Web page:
reply to this | link to this | view in chronology ]

    • identicon
      Anonymous Coward, 7 Feb 2009 @ 6:11pm

      Re:

      No, you still do not get my point. I was talking about personal responsibility, and responding to the posts about whether or not the "world has become litigation-happy". I was talking about people who injured themselves due to their own, usually accidental, acts and decided to blame others for failing to tell them not to be stupid. You responded with descriptions of intentional criminal activity, which was completely irrelevant.

      reply to this | link to this | view in chronology ]

  • identicon
    zcat, 7 Feb 2009 @ 8:56pm

    "the whole world"

    From where I'm sitting these stupid lawsuits by stupid people mostly seem to be confined to one country who collectively represent only 4% of the world's population, although they consume a hugely disproportionate amount of the world's resources and clearly hold delusions that they're the greatest and most important country in the world.

    reply to this | link to this | view in chronology ]

  • identicon
    Sue, 8 Feb 2009 @ 8:24am

    The problem with number of lawsuits in this country is the lack of any serious consumer laws and a governmental agency to enforce them, like they have in most other civilized countries. This puts consumers at a huge disadvantage, often a lawsuit is the only mean of defense and most don't have money or time to sue. Who can afford to spend tens of thousands of dollars to sue over a sub-$1000 issue ? Nevertheless, this is the only way to get things right, in most cases. Of course the system gets abused by lawyers and sometimes clearly disturbed individuals, but to fix the problem first we need to fix the government (or rather the lack of real government).

    reply to this | link to this | view in chronology ]

  • identicon
    anonymous coward, 8 Feb 2009 @ 12:48pm

    a lawsuit for a lawsuit and the whole world goes broke
    except the lawyers

    reply to this | link to this | view in chronology ]

  • identicon
    XpTo, 8 Feb 2009 @ 3:24pm

    this only happens in America...

    reply to this | link to this | view in chronology ]

  • identicon
    Kulgan, 8 Feb 2009 @ 3:53pm

    I wish we didn't "live in quite the litigation-happy world" - hang on I don't, I live in Australia and litigation like this is considerably less - although on the rise.

    Clearly Jaffe needs a holiday.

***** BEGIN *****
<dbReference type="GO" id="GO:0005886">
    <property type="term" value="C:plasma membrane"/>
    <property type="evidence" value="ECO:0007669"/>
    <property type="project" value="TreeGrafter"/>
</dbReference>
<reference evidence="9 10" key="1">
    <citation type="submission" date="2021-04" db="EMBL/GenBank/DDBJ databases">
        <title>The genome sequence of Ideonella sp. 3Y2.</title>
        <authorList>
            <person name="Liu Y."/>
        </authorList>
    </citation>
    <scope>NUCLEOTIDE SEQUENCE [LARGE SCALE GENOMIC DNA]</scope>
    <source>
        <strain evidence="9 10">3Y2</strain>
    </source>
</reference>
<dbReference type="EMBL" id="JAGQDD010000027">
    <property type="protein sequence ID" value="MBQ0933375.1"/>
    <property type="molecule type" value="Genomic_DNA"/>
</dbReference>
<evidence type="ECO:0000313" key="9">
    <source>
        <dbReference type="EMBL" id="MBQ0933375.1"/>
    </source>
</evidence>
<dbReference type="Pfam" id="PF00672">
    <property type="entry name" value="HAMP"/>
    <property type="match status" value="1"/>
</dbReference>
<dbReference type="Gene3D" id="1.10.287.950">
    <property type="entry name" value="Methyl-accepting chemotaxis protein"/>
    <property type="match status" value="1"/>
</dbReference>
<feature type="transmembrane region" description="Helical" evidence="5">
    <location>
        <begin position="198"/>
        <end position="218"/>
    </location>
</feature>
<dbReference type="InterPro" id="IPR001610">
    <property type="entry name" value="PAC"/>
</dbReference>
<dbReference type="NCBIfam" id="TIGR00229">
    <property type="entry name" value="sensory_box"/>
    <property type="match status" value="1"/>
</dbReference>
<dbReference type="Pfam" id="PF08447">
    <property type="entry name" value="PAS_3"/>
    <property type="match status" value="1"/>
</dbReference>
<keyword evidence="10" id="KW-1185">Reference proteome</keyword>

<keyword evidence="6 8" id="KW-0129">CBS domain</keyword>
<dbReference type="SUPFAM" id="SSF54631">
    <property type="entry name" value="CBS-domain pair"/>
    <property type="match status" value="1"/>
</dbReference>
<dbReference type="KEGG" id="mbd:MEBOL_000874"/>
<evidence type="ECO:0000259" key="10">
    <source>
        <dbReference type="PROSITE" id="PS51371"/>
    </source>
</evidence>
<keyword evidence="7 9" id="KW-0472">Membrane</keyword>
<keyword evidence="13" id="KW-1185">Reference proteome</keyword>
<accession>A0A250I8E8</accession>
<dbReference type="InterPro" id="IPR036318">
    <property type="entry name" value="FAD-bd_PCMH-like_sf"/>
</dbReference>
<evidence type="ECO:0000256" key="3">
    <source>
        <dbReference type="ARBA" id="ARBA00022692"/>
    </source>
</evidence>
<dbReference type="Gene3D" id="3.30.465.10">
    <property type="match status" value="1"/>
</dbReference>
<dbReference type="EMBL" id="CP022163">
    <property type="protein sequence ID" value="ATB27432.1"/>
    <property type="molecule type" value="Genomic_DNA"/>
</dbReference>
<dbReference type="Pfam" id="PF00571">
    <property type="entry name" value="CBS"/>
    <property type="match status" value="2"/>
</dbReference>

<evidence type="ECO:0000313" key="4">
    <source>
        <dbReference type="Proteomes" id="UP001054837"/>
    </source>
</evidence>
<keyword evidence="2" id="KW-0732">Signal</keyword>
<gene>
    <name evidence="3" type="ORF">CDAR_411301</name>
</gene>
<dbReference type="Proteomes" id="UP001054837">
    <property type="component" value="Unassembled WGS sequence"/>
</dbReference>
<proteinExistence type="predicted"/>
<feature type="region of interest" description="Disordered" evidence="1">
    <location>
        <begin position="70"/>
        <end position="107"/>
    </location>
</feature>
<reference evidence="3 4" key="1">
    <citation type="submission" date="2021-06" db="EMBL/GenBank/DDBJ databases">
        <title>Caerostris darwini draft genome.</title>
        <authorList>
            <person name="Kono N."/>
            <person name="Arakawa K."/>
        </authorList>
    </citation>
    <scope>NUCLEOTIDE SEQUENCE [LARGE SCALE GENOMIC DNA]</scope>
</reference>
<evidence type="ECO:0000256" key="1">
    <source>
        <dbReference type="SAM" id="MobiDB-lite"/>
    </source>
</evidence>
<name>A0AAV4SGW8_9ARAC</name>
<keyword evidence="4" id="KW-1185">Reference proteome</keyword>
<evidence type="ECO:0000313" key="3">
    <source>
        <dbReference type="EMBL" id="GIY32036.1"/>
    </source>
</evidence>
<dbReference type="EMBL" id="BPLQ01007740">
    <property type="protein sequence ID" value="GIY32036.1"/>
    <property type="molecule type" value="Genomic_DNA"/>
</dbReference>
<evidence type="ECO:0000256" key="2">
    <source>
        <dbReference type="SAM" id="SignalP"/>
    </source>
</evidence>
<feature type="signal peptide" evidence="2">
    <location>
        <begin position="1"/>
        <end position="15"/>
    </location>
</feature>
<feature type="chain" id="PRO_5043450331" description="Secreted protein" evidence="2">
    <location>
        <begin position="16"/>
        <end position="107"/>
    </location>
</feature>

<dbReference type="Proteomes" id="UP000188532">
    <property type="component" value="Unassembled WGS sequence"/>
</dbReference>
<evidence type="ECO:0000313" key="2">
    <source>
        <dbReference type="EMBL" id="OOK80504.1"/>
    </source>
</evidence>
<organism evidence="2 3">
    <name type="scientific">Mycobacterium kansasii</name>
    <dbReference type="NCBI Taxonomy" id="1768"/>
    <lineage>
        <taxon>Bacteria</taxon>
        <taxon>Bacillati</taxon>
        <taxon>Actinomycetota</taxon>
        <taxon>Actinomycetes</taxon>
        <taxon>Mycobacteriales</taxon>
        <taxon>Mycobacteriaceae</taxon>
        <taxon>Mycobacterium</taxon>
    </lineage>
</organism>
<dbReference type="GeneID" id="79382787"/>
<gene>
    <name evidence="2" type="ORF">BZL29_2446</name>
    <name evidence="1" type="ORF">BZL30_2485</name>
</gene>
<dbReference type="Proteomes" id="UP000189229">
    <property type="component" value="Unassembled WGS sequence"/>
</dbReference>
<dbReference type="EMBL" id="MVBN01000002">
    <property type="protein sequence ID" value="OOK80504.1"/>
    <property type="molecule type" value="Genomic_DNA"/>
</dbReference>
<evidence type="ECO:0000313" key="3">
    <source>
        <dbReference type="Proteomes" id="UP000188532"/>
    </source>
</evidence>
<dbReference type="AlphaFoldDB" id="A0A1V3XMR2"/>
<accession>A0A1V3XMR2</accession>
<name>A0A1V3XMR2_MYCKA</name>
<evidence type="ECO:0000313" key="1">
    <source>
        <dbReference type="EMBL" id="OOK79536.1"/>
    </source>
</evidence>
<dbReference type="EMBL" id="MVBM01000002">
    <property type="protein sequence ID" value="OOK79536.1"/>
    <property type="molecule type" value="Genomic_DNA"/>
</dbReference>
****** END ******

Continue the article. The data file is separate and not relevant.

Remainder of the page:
reply to this | link to this | view in chronology ]

  • identicon
    Michial, 9 Feb 2009 @ 3:28am

    I Wish it were possible

    I have seen studies that show that flying on a commercial airliner exposes you to higher concentrations of germs and bacterias than you would ordinarily be exposed to.

    I agree that this guy is just out looking for a big payoff, but I would like to see the airlines forced to put better air purifiers on the planes.

    I used to fly 2 maybe 3 times a year, and by the time I was back home I would almost always have some form of cold or sinus problems.

    Now that I fly 1-2 times a month and have built up an immunity to most of the common stuff it's rare that I get sick anymore.

    reply to this | link to this | view in chronology ]

    • icon
      Mike (profile), 9 Feb 2009 @ 11:40am

      Re: I Wish it were possible

      I used to fly 2 maybe 3 times a year, and by the time I was back home I would almost always have some form of cold or sinus problems.

      Now that I fly 1-2 times a month and have built up an immunity to most of the common stuff it's rare that I get sick anymore.


      There were some studies done on this recently, and it showed that the problem is actually not the air quality, but the lack of humidity. That makes any germs more likely to stick -- and it's not an easy problem to deal with. Effectively, there's no easy to way to inject humidity into the air without causing significant other problems.

      So if you want to avoid getting sick, just bring along a saline nasal spray for yourself. It adds humidity within your own system, and flushes out the germs before they can do much damage.

      reply to this | link to this | view in chronology ]